Witness Phil Zullo told Canadian Press that he saw police arresting the suspect and people “strewn all over the road” where the incident occurred.
“I must have seen about five, six people being resuscitated by bystanders and by ambulance drivers,” Zullo said. “It was awful. Brutal.”
Police shut down the Yonge and Finch intersection following the incident and Toronto’s transit agency said it had suspended service on the subway line running through the area.
Prime Minister Justin Trudeau expressed his sympathies for those involved.
“We should all feel safe walking in our cities and communities,” he said. “We are monitoring this situation closely, and will continue working with our law enforcement partners around the country to ensure the safety and security of all Canadians.”
Associated Press writers Ben Fox in Miami and Rob Gillies in Ocho Rios, Jamaica, contributed to this report.
Source: Associated Press
Students Defrauded By For-Profit Colleges Win Big Victory Set Up By Obama
WASHINGTON (AP) — Students defrauded by for-profit colleges scored an important victory on Tuesday, when a court cleared the way for an Obama-era policy that will make it easier for them to get their student loans forgiven.
Education Secretary Betsy DeVos had said the regulation, known as borrower defense, made discharging loans too easy and was unfair to taxpayers. The rule was due to take effect in July 2017, but DeVos froze it while she worked on devising a new regulation.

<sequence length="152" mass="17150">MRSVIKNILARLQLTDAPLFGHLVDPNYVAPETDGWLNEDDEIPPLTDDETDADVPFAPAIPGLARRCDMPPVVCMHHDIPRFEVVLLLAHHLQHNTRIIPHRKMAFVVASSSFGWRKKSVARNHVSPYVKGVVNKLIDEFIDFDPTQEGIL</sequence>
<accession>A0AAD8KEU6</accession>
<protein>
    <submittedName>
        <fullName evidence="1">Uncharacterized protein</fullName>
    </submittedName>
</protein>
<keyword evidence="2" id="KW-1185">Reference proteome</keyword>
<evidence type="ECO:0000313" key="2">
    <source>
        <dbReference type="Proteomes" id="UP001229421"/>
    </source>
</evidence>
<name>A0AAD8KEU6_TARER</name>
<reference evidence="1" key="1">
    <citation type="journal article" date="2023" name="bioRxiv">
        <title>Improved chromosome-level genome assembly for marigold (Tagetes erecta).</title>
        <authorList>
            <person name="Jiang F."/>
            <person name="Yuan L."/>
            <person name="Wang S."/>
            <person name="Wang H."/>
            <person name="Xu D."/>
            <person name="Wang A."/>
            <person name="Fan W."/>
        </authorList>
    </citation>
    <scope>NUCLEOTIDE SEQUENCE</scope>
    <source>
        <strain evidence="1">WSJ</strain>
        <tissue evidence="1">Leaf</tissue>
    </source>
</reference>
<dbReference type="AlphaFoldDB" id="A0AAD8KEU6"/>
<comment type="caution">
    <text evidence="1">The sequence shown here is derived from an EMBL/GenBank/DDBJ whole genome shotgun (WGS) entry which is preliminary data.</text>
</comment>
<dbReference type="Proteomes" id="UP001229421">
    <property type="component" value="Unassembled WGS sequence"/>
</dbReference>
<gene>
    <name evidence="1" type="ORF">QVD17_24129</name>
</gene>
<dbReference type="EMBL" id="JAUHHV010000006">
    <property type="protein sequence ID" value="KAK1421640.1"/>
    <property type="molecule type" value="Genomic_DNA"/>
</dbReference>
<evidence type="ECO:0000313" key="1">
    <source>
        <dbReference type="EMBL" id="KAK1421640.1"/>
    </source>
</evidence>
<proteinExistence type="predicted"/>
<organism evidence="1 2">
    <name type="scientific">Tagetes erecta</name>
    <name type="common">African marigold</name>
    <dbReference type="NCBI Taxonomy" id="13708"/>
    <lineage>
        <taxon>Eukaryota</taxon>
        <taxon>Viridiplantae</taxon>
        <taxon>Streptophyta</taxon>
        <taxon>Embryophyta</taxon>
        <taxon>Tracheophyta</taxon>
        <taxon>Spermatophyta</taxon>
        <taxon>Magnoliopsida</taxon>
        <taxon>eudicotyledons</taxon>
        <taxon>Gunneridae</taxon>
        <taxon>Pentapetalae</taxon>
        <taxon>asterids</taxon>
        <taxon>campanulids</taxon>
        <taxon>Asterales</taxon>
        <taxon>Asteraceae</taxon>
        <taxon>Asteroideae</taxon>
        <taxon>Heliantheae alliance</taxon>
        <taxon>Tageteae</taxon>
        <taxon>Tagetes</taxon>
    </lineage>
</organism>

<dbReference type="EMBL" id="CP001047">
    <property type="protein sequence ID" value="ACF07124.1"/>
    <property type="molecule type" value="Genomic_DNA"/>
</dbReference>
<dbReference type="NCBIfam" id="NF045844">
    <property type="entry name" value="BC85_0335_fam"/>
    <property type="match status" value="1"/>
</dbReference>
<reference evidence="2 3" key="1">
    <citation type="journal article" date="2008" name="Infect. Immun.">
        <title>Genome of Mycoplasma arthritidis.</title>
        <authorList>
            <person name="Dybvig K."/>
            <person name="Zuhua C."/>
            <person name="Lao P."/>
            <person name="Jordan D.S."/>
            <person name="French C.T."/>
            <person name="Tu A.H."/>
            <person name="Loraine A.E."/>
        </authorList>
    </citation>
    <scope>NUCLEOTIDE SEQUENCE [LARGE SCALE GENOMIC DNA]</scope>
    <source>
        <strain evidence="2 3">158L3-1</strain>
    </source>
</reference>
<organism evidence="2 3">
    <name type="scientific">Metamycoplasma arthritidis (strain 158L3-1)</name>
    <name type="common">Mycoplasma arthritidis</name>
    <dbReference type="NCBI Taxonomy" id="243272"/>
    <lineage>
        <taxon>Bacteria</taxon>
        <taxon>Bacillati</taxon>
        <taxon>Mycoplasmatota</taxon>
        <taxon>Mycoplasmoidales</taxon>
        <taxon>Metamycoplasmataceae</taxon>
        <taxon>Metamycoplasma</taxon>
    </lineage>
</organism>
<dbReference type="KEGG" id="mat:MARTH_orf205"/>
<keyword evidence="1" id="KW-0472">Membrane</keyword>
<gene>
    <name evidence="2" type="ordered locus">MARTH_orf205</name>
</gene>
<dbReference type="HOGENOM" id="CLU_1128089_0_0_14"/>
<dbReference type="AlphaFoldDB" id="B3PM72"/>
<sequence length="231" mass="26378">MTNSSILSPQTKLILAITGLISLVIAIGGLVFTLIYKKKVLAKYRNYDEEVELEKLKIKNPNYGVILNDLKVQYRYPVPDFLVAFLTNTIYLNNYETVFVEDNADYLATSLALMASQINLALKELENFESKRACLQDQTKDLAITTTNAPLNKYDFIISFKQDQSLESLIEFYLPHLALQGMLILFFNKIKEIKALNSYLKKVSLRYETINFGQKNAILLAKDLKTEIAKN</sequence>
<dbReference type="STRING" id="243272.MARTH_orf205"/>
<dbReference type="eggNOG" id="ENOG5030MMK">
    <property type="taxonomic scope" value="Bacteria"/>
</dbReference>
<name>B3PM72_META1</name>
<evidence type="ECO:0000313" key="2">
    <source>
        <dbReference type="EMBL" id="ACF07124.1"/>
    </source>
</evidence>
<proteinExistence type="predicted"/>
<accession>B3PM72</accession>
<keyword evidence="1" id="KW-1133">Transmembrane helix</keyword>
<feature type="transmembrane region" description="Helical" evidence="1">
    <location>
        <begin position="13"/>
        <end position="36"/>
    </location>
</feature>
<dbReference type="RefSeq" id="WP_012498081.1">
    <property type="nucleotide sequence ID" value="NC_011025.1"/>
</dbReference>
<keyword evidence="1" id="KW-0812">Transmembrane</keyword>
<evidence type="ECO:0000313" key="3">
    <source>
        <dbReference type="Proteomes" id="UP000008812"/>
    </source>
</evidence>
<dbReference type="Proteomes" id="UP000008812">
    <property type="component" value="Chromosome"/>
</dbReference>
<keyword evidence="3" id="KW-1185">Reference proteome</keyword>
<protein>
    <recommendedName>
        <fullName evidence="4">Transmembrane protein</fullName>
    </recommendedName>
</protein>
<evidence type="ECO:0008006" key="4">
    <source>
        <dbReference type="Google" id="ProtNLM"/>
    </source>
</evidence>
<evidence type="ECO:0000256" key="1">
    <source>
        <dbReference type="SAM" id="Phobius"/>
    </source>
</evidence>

But U.S. District Judge Randolph Moss ruled last month that DeVos’ delay was unlawful. On Tuesday, he denied a request by an organization representing for-profit colleges in California, to further postpone the rule, thus paving the way for borrower defense to enter into force.
“The rule is finally in effect. No more excuses. No more delays,” said Julie Murray, an attorney with Public Citizen, who is representing the defrauded students in their suit against DeVos.
Education Department spokeswoman Liz Hill said DeVos “respects the role of the court and accepts the court’s decision” and will soon provide information about how the regulation will be implemented.
But DeVos continues to regard the regulation as “bad policy” and will continue writing a new rule “that protects both borrowers and taxpayers,” Hill said in a statement Tuesday.
The ruling marks a significant setback for DeVos, who has made deregulating the for-profit college industry a top priority. The decision means that the Obama rule, which DeVos has fought hard to scrap, could be in effect until July 2020, when any new rule written by DeVos would enter into force.
Under the Obama rule, students whose school closed mid-program or shortly after completion, will become eligible for automatic loan discharge. The Century Foundation, a progressive think tank, estimates that Tuesday’s decision will affect tens of thousands of students at over 1,400 schools who will now be eligible for $400 million in automatic debt relief across the nation.
Other provisions in the rule allow students to apply for loan discharge as a group. It also prevents schools from forcing students to sign away their rights to sue the program and makes sure that the schools, not just tax payers, bear financial responsibility in case the schools end up shutting down.
Over 100,000 students who say they have been swindled by their schools are currently waiting for the Education Department to consider their applications for loan forgiveness. James Kvaal, president of the Institute for College Access and Success, said that the agency must immediately halt debt collections and wipe out the loans of those borrowers whose schools have been shut down.